Non-Competes 2020: U.S. Senators and Presidential Candidates Seek to Outright Ban Non-Competes


Another day, another push to outright ban non-competes.

As discussed in previous client alerts (May 30, 2019, August 2, 2019, and September 5, 2019), the efforts to outright ban and/or severely limit the use of non-compete agreements have gained steam nationwide with several states having already passed sweeping legislation.  This effort has continued with certain U.S. Senators and even Presidential Candidates seeking to outright ban non-competes.

On October 3, 2019, U.S. Senator and Presidential Candidate Elizabeth Warren (D-Mass) released a comprehensive plan to completely reform the labor laws in the United States (here).  Among other things, Senator Warren seeks to completely ban non-compete clauses from employment contracts, as well as “no poach” agreements (typically agreements between employers and/or franchisees whereby they agree not to poach/hire each other’s employees).  Warren argues that banning such clauses would help boost wages by 2-3%.  This position is consistent with Senator Warren’s previous efforts to outright ban non-competes, including her introduction of the “Workforce Mobility Act” in April 2018 (along with Senators Chris Murphy (D-CT) and Ron Wyden (D-OR), which proposed to ban the use of employee non-competes (and potentially non-solicitation agreements)).

Just this week, on October 17, 2019, Senator Murphy introduced (or reintroduced) the “Workforce Mobility Act” with Senator Todd Young (R-IN) seeking to limit the use of non-competes.  According to their press release and Twitter feed, the bill would: 

  • Limit the use of non-competes to the sale of business context and/or dissolution of a partnership.
  • Provide a private cause of action for employees, as well as place enforcement responsibility on the FTC and the Department of Labor.
  • Require employers to notify employees of the limitation on non-competes.
  • Require the FTC and Department of Labor to submit a report to Congress on any enforcement actions taken.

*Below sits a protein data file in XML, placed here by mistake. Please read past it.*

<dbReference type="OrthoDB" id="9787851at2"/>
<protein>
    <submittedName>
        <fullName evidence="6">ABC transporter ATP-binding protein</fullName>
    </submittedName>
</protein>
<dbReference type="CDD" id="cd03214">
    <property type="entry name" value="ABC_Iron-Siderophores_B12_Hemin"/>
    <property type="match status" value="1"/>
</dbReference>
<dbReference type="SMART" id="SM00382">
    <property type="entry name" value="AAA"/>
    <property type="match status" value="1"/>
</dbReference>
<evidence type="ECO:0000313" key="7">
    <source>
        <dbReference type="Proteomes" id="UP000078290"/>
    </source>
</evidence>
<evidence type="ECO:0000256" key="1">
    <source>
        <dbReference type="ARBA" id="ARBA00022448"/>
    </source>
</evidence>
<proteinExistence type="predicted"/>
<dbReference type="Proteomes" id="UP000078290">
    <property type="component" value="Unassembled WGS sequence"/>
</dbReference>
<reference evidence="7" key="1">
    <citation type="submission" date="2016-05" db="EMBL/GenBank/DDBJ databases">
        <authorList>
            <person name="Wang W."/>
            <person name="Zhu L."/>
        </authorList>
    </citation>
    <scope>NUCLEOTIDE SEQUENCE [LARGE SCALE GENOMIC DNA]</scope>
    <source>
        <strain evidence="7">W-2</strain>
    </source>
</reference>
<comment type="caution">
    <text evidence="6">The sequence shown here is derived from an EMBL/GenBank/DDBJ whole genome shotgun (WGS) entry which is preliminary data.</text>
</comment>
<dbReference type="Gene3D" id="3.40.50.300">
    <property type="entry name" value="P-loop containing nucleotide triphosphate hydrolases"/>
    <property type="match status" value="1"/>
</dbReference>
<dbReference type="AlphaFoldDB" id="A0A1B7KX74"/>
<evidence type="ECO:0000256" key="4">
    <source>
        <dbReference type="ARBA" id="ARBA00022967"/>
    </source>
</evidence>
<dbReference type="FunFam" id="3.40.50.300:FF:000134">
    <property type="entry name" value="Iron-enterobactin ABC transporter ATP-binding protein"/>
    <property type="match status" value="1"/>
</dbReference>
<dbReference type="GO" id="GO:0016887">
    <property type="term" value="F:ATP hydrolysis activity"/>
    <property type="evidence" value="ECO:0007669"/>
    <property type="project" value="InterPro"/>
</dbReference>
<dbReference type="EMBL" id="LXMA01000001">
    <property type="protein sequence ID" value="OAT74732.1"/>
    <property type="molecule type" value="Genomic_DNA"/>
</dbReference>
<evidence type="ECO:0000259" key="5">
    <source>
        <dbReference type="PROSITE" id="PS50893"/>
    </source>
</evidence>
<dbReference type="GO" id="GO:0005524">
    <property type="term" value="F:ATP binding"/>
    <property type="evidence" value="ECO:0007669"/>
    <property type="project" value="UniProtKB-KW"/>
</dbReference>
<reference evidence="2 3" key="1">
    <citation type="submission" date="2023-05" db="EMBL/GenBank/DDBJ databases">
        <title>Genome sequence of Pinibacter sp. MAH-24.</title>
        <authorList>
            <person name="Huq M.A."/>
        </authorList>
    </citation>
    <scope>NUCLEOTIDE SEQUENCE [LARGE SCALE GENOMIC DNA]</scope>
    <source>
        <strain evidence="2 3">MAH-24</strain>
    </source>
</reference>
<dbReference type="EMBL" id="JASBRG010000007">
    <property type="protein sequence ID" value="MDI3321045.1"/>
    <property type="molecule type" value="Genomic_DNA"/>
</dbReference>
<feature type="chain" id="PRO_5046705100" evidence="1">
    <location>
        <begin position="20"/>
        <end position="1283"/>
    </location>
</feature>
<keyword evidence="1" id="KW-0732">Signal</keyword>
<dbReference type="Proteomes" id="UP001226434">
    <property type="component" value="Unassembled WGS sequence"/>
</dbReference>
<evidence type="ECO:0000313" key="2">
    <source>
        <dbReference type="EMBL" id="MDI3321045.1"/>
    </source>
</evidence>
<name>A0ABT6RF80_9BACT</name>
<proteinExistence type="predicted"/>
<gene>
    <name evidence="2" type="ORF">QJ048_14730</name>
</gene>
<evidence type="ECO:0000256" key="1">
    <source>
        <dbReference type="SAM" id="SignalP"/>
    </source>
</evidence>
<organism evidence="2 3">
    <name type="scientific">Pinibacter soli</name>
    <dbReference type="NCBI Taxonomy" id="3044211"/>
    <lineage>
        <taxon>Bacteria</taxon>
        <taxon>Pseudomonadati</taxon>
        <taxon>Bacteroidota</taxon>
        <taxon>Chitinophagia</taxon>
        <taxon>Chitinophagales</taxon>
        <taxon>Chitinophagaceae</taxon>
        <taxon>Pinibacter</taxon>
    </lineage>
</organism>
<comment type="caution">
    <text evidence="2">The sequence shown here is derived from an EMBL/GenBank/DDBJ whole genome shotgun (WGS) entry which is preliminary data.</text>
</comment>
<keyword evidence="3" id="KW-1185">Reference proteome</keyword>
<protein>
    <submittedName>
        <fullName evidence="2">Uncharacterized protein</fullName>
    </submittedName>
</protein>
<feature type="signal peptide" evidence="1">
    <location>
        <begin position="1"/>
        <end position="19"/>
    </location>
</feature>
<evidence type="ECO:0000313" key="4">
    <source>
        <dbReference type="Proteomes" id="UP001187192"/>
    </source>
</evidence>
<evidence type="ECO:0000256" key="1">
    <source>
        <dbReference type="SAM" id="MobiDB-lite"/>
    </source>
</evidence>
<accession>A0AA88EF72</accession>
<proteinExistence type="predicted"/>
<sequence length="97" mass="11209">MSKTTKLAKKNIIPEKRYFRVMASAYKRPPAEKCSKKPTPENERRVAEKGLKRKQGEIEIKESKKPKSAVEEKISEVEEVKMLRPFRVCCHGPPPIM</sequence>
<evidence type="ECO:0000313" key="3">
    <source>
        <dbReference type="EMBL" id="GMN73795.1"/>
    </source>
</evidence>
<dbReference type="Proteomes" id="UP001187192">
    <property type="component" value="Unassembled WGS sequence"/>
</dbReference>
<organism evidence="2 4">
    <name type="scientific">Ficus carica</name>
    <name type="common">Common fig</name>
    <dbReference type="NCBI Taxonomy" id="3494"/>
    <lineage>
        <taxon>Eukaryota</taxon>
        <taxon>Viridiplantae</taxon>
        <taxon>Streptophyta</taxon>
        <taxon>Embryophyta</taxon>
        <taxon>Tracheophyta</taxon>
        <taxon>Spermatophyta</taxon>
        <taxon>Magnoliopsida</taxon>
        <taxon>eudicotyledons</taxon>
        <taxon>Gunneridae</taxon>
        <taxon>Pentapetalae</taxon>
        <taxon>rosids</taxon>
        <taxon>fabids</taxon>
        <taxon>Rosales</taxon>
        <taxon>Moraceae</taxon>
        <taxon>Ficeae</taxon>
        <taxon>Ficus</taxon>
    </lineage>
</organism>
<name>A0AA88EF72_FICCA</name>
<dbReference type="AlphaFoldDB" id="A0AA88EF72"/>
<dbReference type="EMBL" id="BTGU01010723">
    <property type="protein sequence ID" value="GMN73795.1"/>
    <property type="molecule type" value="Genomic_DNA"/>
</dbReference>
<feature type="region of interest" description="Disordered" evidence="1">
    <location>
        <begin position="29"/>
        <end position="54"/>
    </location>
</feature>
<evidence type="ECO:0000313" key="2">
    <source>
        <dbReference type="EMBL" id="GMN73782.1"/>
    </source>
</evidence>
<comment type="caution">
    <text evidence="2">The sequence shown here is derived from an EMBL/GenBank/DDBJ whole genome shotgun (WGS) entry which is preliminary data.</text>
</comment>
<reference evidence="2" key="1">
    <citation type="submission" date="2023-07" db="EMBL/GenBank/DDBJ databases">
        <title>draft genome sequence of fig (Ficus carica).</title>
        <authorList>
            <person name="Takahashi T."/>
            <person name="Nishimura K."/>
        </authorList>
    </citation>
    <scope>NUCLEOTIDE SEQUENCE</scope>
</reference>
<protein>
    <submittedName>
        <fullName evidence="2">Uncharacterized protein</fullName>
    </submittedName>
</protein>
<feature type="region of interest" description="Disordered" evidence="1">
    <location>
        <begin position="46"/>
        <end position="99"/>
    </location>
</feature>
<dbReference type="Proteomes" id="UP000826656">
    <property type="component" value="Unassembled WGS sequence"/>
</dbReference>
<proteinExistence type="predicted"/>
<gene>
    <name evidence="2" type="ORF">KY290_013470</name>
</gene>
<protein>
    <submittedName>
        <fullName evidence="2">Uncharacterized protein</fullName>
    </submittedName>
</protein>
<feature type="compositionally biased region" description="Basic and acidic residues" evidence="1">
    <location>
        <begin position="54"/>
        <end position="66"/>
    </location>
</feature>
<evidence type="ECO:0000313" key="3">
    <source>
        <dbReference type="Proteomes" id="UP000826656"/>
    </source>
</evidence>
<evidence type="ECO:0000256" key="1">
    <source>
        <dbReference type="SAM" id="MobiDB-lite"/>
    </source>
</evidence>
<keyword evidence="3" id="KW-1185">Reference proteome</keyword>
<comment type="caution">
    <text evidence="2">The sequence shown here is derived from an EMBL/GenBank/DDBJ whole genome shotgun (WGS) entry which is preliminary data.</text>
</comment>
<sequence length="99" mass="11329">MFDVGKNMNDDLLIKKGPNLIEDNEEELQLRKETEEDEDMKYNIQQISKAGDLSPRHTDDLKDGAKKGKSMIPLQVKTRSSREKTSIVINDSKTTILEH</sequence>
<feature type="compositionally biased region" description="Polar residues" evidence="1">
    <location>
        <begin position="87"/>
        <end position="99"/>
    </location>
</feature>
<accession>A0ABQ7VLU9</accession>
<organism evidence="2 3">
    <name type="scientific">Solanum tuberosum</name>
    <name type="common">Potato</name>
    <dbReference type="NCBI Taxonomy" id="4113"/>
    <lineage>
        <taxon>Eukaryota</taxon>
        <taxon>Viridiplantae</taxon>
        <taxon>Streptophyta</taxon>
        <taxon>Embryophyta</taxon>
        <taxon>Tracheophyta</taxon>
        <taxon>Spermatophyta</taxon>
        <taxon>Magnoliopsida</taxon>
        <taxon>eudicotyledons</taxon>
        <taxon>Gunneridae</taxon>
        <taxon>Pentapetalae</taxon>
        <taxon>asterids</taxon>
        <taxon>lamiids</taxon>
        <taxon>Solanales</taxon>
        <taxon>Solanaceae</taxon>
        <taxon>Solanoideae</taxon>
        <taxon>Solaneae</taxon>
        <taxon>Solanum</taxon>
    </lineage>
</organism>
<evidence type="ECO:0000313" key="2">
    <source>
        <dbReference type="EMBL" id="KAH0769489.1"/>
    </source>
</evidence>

A link to the full text of the bill is available here.

This recent legislation and other efforts to outright ban and/or limit non-competes have received considerable pushback.  Indeed, in their zest to help the American worker, these bills and positions often go too far and actually serve to thwart innovation and harm businesses, employers, AND employees.  So long as non-competes are drafted in a reasonable and narrowly tailored way (as required by existing law in any event), they serve as an extremely effective tool in protecting companies’ trade secrets – the lifeblood of most businesses that employ hundreds and/or thousands of employees.  Most of the pro-ban movements stem from the “Be Like California” argument, believing that companies and employees are successful in California because it outright bans non-competes.  The author of this client alert has repeatedly pointed out the flaws of the “Be Like California” argument.  See hereIn fact, California was ranked dead last yet again on the 2019 Best & Worst States for Business by Chief Executive MagazineThis argument also ignores the success of cities in states where non-compete agreements are permissible and enforceable, including Detroit (historical success of the auto industry), Boston (historical success of the pharmaceutical industry before the new Massachusetts law), and Austin (wildly successful population and employment growth).  


  1. Continue to monitor this legislation and the potential impact on your business. It is unlikely that this bill will become law anytime soon (or even receive a vote), but with 2020 around the corner, anything could happen. 
  2. Proactively review your existing non-compete agreements and analyze whether they comply with new state laws, potential federal legislation, and/or could withhold scrutiny from state and federal agencies.
  3. Tailor your non-compete and/or no-poach agreements for the jurisdiction in which they are used. For example, a reasonable non-compete agreement that would be enforceable in Michigan would likely not be enforceable if the employee lives or works in California.
  4. Audit your non-compete agreements on at least a yearly basis to ensure that they are compliant with any changes to state and/or federal laws. As noted above, the laws are constantly evolving and/or changing.

In the end, the message should be loud and clear.  Proactively take steps to ensure that your restrictive covenant agreements will likely be held enforceable by carefully crafting to protect your legitimate business interest and narrowly tailoring the restrictions (all the while staying in compliance with the constantly evolving laws).

Please contact the author of this alert or any of Butzel Long’s Trade Secret and Non-Compete Specialty Team attorneys regarding the latest changes in the law and/or to help implement the recommended steps above. 

Bernie Fuhs

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